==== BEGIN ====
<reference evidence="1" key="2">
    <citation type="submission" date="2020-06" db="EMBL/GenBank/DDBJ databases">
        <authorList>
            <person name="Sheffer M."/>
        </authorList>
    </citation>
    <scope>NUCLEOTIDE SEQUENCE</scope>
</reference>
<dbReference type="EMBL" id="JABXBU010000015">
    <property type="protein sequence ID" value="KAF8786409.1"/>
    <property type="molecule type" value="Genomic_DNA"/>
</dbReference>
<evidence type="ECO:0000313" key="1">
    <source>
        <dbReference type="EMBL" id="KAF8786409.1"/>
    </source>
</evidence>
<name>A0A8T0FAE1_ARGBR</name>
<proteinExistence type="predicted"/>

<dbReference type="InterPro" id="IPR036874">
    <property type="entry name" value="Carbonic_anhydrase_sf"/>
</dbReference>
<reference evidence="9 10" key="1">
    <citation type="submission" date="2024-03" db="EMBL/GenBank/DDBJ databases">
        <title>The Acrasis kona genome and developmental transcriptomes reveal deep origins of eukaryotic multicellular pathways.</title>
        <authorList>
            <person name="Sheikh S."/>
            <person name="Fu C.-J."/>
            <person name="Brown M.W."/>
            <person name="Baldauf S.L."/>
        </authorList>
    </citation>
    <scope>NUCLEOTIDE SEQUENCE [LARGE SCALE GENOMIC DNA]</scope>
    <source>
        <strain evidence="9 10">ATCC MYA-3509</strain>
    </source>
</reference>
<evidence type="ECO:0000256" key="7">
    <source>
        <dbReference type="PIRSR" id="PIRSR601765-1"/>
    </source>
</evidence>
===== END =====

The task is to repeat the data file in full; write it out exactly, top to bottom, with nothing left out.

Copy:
<reference evidence="1" key="2">
    <citation type="submission" date="2020-06" db="EMBL/GenBank/DDBJ databases">
        <authorList>
            <person name="Sheffer M."/>
        </authorList>
    </citation>
    <scope>NUCLEOTIDE SEQUENCE</scope>
</reference>
<dbReference type="EMBL" id="JABXBU010000015">
    <property type="protein sequence ID" value="KAF8786409.1"/>
    <property type="molecule type" value="Genomic_DNA"/>
</dbReference>
<evidence type="ECO:0000313" key="1">
    <source>
        <dbReference type="EMBL" id="KAF8786409.1"/>
    </source>
</evidence>
<name>A0A8T0FAE1_ARGBR</name>
<proteinExistence type="predicted"/>

<dbReference type="InterPro" id="IPR036874">
    <property type="entry name" value="Carbonic_anhydrase_sf"/>
</dbReference>
<reference evidence="9 10" key="1">
    <citation type="submission" date="2024-03" db="EMBL/GenBank/DDBJ databases">
        <title>The Acrasis kona genome and developmental transcriptomes reveal deep origins of eukaryotic multicellular pathways.</title>
        <authorList>
            <person name="Sheikh S."/>
            <person name="Fu C.-J."/>
            <person name="Brown M.W."/>
            <person name="Baldauf S.L."/>
        </authorList>
    </citation>
    <scope>NUCLEOTIDE SEQUENCE [LARGE SCALE GENOMIC DNA]</scope>
    <source>
        <strain evidence="9 10">ATCC MYA-3509</strain>
    </source>
</reference>
<evidence type="ECO:0000256" key="7">
    <source>
        <dbReference type="PIRSR" id="PIRSR601765-1"/>
    </source>
</evidence>